"Even those who reached Children have been destroyed right and left. The situation is tragic. That's why they want you to get started with the second phase."

My Lord clenched its fists, its features locked in iron horror. Only three left... What hopes they had entertained for this band, venturing out, so little, so dependent on the weather -- and on being wound up tight. If only they were larger! The Adults were so huge.

But the Children. What had gone wrong? What had happened to their one chance, their one fragile hope?

"How did it happen? What occurred?"

"No one knows. The factory is in a turmoil. And now they're running short of materials. Some of the machines have broken down and nobody knows how to run them." The airplane coasted toward the edge of the dresser. "I must be getting back. I'll report later to see how you're getting on."

The airplane flew up into the air and out through the open window. My Lord watched it, dazed.

What could have happened? They had been so certain about the Children. It was all planned -- It meditated.

Evening. The boy sat at the table, staring absently at his geography book. He shifted unhappily, turning the pages. At last he closed the book. He slid from his chair and went to the closet. He was reaching into the closet for the bulging carton when a voice came drifting to him from the dresser-top.

"Later. You can play with them later. I must discuss something with you."

The boy turned back to the table, his face listless and tired. He nodded, sinking down against the table, his head on his arms.

"You're not asleep, are you?" My Lord said.


"Then listen. Tomorrow when you leave school I want you to go to a certain address. It's not far from the school. It's a toy store. Perhaps you know it. Don's Toyland."

"I haven't any money."

"It doesn't matter. This has all been arranged for long in advance. Go to Toyland and say to the man: 'I was told to come for the package.' Can you remember that? 'I was told to come for the package.' "

"What's in the package?"

"Some tools, and some toys for you. To go along with me." The metal figure rubbed its hands together. "Nice modern toys, two toy tanks and a machine gun. And some spare parts for --"

There were footsteps on the stairs outside.

"Don't forget," My Lord said nervously. "You'll do it? This phase of the plan is extremely important."

It wrung its hands together in anxiety.

The boy brushed the last strands of hair into place. He put his cap on and picked up his school books. Outside, the morning was gray and dismal. Rain fell, slowly, soundlessly.

Suddenly the boy set his books down again. He went to the closet and reached inside. His fingers closed over Teddo's leg, and he drew him out.

The boy sat on the bed, holding Teddo against his cheek. For a long time he sat with the stuffed bear, oblivious to everything else.

Abruptly he looked toward the dresser. My Lord was lying outstretched, silent. Bobby went hurriedly back to the closet and laid Teddo into the carton. He crossed the room to the door. As he opened the door the little metal figure on the dresser stirred.

"Remember Don's Toyland...."

The door closed. My Lord heard the Child going heavily down the stairs, clumping unhappily. My Lord exulted. It was working out all right. Bobby wouldn't want to do it, but he would. And once the tools and parts and weapons were safely inside there wouldn't be any chance of failure.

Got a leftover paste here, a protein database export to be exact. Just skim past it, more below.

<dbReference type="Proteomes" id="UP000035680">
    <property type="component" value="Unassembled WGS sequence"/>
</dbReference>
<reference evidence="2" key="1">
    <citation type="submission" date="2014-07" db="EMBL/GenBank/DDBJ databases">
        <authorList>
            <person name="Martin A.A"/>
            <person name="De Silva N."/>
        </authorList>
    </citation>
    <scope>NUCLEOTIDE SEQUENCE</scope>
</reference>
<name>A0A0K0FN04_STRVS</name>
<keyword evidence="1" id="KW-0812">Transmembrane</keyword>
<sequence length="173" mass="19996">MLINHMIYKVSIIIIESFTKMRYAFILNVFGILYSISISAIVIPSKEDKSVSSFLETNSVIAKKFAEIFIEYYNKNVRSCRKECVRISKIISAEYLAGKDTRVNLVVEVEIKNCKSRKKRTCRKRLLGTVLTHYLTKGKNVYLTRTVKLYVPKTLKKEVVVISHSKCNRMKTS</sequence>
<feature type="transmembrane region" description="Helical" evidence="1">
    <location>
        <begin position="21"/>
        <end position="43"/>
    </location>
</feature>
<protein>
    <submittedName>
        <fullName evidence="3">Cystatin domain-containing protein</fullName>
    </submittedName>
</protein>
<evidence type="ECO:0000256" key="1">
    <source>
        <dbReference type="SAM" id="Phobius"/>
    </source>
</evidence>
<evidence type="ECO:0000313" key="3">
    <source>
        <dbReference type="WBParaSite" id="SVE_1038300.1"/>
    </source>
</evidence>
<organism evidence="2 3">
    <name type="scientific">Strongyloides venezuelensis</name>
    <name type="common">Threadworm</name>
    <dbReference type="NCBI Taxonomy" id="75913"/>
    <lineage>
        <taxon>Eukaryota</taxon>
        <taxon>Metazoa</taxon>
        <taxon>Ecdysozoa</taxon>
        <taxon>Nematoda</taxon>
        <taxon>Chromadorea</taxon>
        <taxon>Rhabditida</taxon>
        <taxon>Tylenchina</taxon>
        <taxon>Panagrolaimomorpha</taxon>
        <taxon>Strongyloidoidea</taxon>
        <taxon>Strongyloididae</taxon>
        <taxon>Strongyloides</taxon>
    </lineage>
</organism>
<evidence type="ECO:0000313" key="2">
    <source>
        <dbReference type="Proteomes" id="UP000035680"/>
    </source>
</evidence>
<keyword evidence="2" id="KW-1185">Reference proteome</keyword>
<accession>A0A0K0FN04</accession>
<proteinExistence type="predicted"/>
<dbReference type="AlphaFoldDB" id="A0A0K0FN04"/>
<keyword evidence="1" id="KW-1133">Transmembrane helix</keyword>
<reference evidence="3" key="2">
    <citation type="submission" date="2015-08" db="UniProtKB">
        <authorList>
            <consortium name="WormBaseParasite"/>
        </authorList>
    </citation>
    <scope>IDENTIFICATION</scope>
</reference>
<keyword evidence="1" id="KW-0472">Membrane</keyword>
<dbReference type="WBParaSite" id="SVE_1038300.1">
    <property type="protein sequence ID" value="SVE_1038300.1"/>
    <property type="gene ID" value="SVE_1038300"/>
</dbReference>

Perhaps they would capture a second factory. Or better yet: build dies and machines themselves to turn out larger Lords. Yes, if only they could be larger, just a little larger. They were so small, so very tiny, only a few inches high. Would the Movement fail, pass away, because they were too tiny, too fragile?

But with tanks and guns! Yet, of all the packages so carefully secreted in the toyshop, this would be the only one, the only one to be --

Something moved.

My Lord turned quickly. From the closet Teddo came, lumbering slowly.

"Bonzo," he said. "Bonzo, go over by the window. I think it came in that way, if I'm not mistaken."

The stuffed rabbit reached the window-sill in one skip. He huddled, gazing outside. "Nothing yet."

"Good." Teddo moved toward the dresser. He looked up. "Little Lord, please come down. You've been up there much too long."

My Lord stared. Fred, the rubber pig, was coming out of the closet. Puffing, he reached the dresser. "I'll go up and get it," he said. "I don't think it will come down by itself. We'll have to help it."

"What are you doing?" My Lord cried. The rubber pig was settling himself on his haunches, his ears down flat against his head. "What's happening?"

Fred leaped. And at the same time Teddo began to climb swiftly, catching onto the handles of the dresser. Expertly, he gained the top. My Lord was edging toward the wall, glancing down at the floor, far below.

"So this is what happened to the others," it murmured. "I understand. An Organization, waiting for us. Then everything is known."

It leaped.

When they had gathered up the pieces and had got them under the carpet, Teddo said:

"That part was easy. Let's hope the rest won't be any harder."

"What do you mean?" Fred said.

"The package of toys. The tanks and guns."

"Oh, we can handle them. Remember how we helped next door when that first little Lord, the first one we ever encountered --"

Teddo laughed. "It did put up quite a fight. It was tougher than this one. But we had the panda bears from across the way."

"We'll do it again," Fred said. "I'm getting so I rather enjoy it."

"Me, too," Bonzo said from the window.